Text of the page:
I am feeling really pleased with how my cloth is turning out. I began today by writing text onto the quilt with fabric pen and then added lighter value pencil crayon to make the letters more legible. Then I added pattern to the moth wings with copper paint and sequin waste. Next I added cheesecloth to my brayer and rolled it through copper and black paint and onto the background of the cloth around the labyrinth - you can see this effect in the photo directly above(I was thinking of string theory and the universe). I made a stamp with a key by taping it to a wooden block and then stamped it in gold paint into the center of the labyrinth (photo above the one of the cheesecloth design). I then added feelers to the moths with felt pen (nocturnal creatures who navigate by feel, as I liken how we intuit and create meaning) and then cut a star out of craft foam to use to rub shiva paint stix over. The light stars drew my eye more then the central key, so I thought about how I might alter that - maybe make a trail of gold glitter leading to the key, through the labyrinth? But I was loathe to make it too gilt - I was aiming for some subtlety and a sense of the ephemeral. I ended up putting gold glitter on the stamp of the key to heighten its contrast and I think that works pretty well. You can compare the difference of the key before the glitter and after in the second photo from the top. Each time I made an addition to the cloth, I felt the risk of possibly ruining what I'd done so far - yet I also felt the pull to keep making it more interesting and infusing it further with what I was trying to express. On a different note, yesterday I signed up for Gail Harker's 'A Journey of Visual Discovery: Journals and Sketchbooks. Gail usually teaches at her Creative Studies Center in Washington, but she is here in Victoria in a few months to teach this course and its an opportunity to see whether I might sometime want to take more of her stitch-related courses. I have always kept journals and in recent years I include visual information, but I want to develop my sketchbook abilities further because I still tend to largely use text in mine.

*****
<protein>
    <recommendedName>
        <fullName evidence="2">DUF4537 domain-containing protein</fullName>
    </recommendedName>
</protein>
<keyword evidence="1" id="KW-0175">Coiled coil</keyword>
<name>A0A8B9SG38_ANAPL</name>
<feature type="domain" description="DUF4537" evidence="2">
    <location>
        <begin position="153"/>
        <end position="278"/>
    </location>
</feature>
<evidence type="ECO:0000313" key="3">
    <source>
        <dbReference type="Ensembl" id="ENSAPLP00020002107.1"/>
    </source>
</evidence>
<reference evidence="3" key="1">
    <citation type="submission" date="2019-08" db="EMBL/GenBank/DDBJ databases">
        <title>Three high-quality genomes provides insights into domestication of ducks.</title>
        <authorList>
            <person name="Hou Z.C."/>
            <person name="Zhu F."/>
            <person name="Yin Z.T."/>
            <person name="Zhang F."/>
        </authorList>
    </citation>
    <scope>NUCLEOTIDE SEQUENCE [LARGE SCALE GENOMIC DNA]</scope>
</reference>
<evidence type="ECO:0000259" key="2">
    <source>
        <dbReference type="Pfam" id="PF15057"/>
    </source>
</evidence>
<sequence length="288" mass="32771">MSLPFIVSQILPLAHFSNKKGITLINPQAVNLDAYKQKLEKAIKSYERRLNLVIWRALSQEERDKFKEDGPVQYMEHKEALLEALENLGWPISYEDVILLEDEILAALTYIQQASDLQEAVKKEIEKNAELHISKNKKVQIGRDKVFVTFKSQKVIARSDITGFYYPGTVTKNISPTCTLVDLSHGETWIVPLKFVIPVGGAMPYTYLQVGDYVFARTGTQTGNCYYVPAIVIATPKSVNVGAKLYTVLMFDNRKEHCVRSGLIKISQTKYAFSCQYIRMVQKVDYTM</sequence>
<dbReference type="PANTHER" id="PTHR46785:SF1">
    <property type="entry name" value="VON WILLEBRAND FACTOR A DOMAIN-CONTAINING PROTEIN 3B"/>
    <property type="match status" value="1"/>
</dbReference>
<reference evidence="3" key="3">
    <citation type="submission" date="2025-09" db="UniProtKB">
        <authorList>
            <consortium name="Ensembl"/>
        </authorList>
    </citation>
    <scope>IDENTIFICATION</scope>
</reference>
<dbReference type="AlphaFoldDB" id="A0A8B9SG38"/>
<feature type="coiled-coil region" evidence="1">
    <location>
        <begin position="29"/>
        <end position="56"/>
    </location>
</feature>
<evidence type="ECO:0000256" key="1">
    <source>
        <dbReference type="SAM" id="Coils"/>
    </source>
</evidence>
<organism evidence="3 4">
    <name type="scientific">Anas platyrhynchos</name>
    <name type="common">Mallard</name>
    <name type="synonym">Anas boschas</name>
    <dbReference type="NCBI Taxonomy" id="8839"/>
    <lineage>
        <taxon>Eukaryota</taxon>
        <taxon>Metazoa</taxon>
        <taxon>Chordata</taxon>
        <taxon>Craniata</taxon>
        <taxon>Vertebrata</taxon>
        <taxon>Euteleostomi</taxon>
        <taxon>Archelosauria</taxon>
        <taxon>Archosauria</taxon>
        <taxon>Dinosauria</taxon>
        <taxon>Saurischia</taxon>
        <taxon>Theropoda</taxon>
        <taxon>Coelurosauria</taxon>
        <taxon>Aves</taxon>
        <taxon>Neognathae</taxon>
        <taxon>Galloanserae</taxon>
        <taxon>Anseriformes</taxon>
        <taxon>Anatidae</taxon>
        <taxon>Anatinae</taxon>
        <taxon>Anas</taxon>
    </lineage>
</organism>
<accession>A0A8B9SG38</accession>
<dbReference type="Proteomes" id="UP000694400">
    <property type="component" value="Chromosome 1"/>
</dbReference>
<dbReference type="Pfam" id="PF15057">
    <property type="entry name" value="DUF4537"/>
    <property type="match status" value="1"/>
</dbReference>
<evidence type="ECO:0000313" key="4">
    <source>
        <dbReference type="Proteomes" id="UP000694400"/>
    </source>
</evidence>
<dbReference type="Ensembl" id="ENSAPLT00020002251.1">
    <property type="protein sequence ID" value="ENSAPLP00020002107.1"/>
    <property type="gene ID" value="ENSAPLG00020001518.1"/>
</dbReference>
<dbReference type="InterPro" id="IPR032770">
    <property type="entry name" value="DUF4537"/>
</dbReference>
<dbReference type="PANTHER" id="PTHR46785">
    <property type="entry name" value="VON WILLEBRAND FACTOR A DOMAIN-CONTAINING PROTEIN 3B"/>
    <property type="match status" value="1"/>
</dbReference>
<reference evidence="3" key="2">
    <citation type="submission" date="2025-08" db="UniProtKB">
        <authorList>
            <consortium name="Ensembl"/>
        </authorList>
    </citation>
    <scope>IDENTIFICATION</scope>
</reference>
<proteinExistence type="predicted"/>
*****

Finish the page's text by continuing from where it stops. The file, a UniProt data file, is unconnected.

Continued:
Tuesday, August 11, 2009

Surface Design Steps

Here's what I've got so far towards developing my theme on cloth. I painted and stamped, as well as drew a labyrinth stencil on freezer paper and then painted it. I'm finding it both challenging and interesting to try to express 'the experience of meaning'- to capture something so illusive, visually. I also attended my quilt guild tonight, where Martha Cole presented an excellent talk, slideshow and display of her quilts. A bonus was that she also had some of the books she makes out for viewing, which are truly fabulous.

Monday, August 10, 2009

Cancellation, Completion and Carrying On

Yesterday I was very disappointed to learn that the 'Mark Making on Fabric Intensive' workshop I was signed up for with Hilary Young this week was cancelled! I had washed my fabric and done some brainstorming with respect to a theme in order to choose the most appropriate supplies to bring, as well as organized other aspects of life, so I decided to go ahead this week as if I was at the workshop in my studio, attempting to create a meaningful piece of complex cloth without a teacher. I dyed fat quarters today, and am especially pleased with the ones pictured above - although the colour of the last one is much more blue then the photo shows. I just love the excitement of unscrunching the wet fabric to see how the dye has taken - what designs and colours have resulted. One piece that sat in bright scarlet and yellow for hours came out largely white because the dye hadn't penetrated the folds. The middle photo is silk and I also dyed some linen and cotton. Some pieces I will over dye again to improve them to my satisfaction. I also added the binding, sleeve and necklace to complete 'Entering The Flow'.

Saturday, August 8, 2009

Stars in Her Eyes